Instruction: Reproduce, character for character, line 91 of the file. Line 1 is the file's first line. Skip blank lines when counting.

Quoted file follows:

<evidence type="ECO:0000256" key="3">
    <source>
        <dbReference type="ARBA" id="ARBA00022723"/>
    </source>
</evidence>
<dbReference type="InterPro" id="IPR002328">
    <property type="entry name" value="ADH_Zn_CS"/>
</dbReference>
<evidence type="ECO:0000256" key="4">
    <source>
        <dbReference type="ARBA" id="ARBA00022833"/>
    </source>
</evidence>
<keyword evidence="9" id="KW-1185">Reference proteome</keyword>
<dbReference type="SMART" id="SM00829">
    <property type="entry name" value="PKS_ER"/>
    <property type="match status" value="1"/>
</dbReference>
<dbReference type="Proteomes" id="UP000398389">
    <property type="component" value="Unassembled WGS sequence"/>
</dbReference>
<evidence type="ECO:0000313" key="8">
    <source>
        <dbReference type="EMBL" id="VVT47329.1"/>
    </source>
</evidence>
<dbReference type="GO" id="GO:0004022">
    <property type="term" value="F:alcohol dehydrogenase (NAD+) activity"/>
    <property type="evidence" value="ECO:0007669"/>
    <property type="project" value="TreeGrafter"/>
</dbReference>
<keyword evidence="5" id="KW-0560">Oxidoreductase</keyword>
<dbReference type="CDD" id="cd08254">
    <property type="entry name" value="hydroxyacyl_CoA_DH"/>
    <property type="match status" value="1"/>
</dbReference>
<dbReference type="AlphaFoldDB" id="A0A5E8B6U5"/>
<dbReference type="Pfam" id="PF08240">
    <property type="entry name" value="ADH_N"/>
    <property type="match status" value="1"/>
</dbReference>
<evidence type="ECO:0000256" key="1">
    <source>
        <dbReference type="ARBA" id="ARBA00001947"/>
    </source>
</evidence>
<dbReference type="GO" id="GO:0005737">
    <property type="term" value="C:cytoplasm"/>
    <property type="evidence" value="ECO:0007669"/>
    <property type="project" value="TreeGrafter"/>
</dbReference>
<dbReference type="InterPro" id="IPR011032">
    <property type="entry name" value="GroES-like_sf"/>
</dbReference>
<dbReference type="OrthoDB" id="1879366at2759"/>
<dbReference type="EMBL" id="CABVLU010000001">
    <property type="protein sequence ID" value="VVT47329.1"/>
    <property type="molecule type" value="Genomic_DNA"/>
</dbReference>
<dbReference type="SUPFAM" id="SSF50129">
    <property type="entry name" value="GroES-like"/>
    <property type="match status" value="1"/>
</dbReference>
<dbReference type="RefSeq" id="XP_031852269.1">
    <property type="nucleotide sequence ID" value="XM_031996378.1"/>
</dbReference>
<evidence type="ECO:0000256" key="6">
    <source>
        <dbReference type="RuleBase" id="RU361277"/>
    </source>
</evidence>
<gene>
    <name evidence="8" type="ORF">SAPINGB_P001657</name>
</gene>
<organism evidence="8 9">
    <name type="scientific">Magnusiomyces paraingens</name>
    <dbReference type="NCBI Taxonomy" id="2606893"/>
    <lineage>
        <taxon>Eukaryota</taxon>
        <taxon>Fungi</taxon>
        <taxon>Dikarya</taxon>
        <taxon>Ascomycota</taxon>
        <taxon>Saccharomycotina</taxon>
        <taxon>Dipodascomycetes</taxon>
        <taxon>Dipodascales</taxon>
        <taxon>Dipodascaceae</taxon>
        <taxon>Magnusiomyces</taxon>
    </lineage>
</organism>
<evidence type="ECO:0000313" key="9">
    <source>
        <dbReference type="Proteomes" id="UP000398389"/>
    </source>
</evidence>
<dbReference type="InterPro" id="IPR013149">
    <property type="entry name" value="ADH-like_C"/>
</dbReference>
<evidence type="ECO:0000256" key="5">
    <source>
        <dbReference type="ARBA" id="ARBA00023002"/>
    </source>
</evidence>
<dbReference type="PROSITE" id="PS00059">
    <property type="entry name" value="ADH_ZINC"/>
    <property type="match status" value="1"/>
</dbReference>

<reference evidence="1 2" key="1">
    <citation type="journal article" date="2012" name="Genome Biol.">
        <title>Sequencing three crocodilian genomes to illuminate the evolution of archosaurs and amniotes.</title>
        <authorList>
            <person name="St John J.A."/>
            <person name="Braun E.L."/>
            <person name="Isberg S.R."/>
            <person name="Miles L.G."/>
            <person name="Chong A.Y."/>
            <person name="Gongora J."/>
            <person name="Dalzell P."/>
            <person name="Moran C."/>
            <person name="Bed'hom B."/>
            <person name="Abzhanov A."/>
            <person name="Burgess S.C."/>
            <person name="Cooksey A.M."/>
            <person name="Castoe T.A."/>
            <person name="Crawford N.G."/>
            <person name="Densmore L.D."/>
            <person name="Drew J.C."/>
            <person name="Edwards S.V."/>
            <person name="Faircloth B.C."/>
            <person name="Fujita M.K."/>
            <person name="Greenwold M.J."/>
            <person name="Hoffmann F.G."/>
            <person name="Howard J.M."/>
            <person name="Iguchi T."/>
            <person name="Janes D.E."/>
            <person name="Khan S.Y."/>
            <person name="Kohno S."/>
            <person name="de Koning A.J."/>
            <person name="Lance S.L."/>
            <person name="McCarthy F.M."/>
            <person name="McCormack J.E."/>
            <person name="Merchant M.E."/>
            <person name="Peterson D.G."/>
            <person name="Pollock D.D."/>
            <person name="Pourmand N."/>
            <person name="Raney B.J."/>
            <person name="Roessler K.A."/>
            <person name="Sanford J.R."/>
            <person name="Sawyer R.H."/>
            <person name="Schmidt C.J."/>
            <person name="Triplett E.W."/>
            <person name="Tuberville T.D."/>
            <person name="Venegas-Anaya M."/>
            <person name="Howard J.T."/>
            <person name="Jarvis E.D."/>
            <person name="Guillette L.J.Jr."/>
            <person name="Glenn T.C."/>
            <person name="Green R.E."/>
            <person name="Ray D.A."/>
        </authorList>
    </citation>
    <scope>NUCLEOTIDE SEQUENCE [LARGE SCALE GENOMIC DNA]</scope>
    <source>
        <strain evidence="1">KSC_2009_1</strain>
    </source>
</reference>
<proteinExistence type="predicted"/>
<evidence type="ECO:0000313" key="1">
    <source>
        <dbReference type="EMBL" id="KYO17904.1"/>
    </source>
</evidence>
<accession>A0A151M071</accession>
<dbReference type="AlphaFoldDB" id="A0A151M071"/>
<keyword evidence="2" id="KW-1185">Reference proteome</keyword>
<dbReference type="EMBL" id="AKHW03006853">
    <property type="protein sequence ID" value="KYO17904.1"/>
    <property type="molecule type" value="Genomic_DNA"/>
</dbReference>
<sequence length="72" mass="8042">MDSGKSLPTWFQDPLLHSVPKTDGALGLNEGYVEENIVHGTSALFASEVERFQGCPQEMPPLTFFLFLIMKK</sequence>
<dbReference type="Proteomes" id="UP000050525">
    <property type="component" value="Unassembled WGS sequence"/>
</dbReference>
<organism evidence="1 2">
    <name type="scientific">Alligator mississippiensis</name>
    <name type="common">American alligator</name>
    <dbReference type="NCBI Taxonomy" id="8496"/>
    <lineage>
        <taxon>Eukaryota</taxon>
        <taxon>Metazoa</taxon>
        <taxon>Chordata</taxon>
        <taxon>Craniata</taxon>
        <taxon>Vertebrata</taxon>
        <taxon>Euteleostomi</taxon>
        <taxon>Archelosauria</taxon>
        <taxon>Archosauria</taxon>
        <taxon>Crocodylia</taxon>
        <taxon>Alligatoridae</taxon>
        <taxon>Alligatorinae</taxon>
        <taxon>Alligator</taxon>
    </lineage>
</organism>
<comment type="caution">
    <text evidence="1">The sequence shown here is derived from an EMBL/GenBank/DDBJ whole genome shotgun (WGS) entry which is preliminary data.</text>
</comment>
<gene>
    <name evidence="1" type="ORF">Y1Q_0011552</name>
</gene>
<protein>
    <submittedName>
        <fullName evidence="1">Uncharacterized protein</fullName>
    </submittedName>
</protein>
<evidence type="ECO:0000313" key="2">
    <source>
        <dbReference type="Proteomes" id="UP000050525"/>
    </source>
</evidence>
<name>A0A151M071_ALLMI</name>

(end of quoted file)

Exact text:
    <source>